Enjoying and expanding your experiences with whisky can be a costly business. There is zero possibility of tasting everything from a financial and medical viewpoint, so you’re left to be selective and make those choices count.
Given the choice I always prefer to spend some time with a bottle of my own before coming to taste conclusions. Samples obviously lack this longevity and instead focus the senses more, meaning that first impressions have greater emphasis. This does have drawbacks particularly with 3cl samples; you’re only receiving a glimpse, a snapshot and in this backdrop I try to keep everything else constant. Given the choice I always tend to prefer 5cl's at least for reviews. I’ll experience samples in the same environment, relying on the exact type of glass (Glencairn) with the same preparation.
After all is said and done, samples do allow you to taste whiskies that might be out of reach due to their rarity or distribution. Become involved with a whisky group or find likeminded individuals and you can spread the cost of bottles or even trade samples from your own drinking shelf. Hence this recent trio of Scandinavian samples from the Jolly Topper to tie in with the Winter Olympics. Topper possesses an impressive world whisky bottle bank and given my recent Thai experiences, I wanted to move into the realm of Scandinavia whilst enjoying the television coverage of the games.
Teerenpeli distillery is part a family-owned group that in addition comprises of restaurants, brewery and a grill. In theory it is possible to visit for a meal and also enjoy a tour of the distillery in the cellar below. With annual production being just 15,000 litres per year, their whisky is a modest, artisan operation and despite such low numbers is available online.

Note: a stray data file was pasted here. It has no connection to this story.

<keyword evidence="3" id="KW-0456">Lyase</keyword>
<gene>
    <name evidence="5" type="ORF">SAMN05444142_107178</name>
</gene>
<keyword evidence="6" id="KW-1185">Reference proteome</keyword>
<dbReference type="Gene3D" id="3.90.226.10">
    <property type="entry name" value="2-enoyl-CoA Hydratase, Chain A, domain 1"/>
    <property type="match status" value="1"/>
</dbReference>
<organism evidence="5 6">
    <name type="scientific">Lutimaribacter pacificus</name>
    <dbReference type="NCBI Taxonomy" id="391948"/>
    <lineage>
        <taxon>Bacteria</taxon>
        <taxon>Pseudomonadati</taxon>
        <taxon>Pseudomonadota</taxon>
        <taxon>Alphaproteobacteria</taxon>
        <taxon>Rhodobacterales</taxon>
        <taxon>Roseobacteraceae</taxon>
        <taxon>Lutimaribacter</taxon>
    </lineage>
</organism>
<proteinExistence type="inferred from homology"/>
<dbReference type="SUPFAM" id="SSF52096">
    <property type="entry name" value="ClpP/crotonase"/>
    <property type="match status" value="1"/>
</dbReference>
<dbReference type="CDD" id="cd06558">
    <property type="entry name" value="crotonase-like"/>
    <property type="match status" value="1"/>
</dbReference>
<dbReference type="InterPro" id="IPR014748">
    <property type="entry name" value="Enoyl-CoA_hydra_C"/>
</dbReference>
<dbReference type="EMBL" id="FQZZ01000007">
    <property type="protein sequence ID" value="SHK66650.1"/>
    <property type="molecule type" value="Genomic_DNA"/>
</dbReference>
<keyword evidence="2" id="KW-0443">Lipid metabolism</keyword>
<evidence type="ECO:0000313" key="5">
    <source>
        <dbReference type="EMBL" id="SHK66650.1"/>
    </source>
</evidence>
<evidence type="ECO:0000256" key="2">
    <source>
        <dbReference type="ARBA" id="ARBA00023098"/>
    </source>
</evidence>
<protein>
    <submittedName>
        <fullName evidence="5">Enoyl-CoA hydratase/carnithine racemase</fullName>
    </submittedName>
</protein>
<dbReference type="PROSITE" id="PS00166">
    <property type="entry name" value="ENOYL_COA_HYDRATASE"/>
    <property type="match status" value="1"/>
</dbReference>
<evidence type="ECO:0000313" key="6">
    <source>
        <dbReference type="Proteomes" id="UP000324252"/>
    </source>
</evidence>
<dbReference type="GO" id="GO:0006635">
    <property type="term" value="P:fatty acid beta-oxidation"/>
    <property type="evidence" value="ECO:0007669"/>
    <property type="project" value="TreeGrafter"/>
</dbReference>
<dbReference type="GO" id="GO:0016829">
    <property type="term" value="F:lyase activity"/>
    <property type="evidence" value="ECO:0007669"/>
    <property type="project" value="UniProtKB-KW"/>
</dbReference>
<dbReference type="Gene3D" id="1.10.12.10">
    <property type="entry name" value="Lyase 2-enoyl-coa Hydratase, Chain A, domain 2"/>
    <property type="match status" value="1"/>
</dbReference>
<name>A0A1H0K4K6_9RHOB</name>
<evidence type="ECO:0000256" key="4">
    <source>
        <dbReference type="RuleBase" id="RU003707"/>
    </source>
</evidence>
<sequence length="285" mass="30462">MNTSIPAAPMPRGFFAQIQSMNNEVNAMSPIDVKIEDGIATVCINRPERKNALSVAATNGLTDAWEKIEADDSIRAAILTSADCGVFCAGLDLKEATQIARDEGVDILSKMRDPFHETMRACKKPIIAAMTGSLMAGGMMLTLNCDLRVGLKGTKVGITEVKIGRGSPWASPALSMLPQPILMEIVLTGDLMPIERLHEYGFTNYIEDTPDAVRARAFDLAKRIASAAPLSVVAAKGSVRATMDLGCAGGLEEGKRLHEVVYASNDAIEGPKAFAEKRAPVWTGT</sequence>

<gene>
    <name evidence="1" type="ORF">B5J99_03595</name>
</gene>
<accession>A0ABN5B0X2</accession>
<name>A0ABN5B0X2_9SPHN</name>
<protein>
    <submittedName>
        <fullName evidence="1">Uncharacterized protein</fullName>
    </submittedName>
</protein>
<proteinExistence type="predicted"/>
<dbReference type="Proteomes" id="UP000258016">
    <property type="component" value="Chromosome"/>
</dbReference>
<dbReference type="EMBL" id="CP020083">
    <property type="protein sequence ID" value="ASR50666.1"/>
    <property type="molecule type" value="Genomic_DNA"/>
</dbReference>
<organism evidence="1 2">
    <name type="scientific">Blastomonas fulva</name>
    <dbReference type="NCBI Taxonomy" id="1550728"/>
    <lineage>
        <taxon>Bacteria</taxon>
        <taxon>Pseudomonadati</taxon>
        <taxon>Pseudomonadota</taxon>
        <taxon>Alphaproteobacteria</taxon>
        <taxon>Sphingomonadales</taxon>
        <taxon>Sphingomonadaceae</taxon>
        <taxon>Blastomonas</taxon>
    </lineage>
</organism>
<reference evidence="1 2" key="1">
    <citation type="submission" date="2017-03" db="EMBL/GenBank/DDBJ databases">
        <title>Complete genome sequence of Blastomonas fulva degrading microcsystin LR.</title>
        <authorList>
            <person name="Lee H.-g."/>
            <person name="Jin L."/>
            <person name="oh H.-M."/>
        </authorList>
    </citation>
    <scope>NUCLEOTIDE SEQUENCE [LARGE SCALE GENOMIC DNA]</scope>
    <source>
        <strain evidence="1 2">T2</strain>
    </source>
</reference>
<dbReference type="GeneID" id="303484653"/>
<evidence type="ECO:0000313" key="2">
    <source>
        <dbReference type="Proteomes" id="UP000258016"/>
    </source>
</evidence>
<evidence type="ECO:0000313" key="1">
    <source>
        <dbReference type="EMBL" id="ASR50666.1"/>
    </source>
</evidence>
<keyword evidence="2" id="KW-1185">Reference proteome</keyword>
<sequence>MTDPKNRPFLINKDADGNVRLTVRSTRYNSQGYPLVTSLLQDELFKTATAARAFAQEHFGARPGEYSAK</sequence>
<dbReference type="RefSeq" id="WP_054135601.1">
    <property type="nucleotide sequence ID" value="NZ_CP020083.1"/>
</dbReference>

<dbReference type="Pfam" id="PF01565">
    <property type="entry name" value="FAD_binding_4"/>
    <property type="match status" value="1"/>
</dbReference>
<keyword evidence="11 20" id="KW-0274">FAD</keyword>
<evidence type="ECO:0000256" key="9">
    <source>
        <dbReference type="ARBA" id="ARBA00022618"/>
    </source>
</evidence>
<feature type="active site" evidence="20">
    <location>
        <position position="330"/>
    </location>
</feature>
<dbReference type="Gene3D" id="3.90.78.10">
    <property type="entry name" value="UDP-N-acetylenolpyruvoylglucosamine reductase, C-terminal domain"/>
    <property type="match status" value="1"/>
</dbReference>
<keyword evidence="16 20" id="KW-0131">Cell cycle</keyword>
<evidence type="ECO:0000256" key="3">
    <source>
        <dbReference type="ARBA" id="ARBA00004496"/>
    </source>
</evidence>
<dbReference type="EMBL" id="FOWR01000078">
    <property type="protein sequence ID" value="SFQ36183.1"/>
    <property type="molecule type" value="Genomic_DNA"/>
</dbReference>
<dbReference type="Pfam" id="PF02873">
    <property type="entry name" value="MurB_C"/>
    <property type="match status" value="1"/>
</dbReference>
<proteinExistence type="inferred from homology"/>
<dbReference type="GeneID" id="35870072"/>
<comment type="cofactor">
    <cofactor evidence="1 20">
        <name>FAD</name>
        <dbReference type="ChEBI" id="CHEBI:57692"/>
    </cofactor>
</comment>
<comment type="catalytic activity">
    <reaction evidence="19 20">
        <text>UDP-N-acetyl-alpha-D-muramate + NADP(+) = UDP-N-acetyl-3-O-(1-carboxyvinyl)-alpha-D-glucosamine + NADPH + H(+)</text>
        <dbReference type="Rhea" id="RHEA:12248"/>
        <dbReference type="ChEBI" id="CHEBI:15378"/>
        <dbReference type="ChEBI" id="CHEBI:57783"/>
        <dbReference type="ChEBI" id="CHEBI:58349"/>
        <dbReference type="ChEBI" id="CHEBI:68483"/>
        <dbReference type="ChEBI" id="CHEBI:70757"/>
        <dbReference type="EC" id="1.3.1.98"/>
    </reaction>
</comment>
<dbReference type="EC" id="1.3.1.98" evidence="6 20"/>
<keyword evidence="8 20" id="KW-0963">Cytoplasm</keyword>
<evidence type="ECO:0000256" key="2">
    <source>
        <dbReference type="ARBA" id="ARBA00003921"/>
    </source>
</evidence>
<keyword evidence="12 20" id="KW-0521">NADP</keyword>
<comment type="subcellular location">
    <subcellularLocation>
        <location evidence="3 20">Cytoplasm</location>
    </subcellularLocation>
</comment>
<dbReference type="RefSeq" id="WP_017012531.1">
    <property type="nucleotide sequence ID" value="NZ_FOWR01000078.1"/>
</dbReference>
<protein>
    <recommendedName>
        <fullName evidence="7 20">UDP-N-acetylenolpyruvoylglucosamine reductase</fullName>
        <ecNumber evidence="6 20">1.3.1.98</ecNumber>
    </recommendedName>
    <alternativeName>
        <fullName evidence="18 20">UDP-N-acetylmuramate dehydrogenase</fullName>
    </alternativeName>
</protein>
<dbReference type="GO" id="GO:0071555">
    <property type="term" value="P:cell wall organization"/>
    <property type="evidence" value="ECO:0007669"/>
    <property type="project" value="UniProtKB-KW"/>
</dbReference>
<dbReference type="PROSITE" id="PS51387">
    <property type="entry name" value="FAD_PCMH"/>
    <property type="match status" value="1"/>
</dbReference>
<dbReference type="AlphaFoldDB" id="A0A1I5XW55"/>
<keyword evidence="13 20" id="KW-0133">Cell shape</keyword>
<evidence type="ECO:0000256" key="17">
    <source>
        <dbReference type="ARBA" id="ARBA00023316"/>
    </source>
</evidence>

So this is the 1st
of 2 Teerenpeli taste reviews before we move onto Sweden to complete our short Scandinavian tour. So a healthy sample means 2 good sized tasting drams and some great snowboarding coverage.
Age: 8 years (sorry due to the sample I don't know the exact year of distillation)
Price: expect to pay around £70 for 50cl = a little more expensive due to the smaller bottle
Colour: hay bales
Nose: Sweetness, especially strawberries on the nose dominates. A little wood in the background, mint and pine nuts.
Taste: Oh yeah, this is an easy drinking well balanced whisky. I hate to say 'smooth' as many assume this means bland when it doesn't apply to this whisky; perhaps refined is more appropriate. A pineapple freshness, a touch of pear with a dollop of cream to finish. This isn't a glorious fruit salad as everything is in harmony. No single flavour dominates over the others. There was another flavour that only came after the 2nd dram which was crème brûlée.
I will be reviewing another Teerenpeli as part of this trio, which will be a from a sherry cask. In the meantime enjoy the Winter Olympics!
Labels: review, scandinavia, taste, Teerenpeli, whisky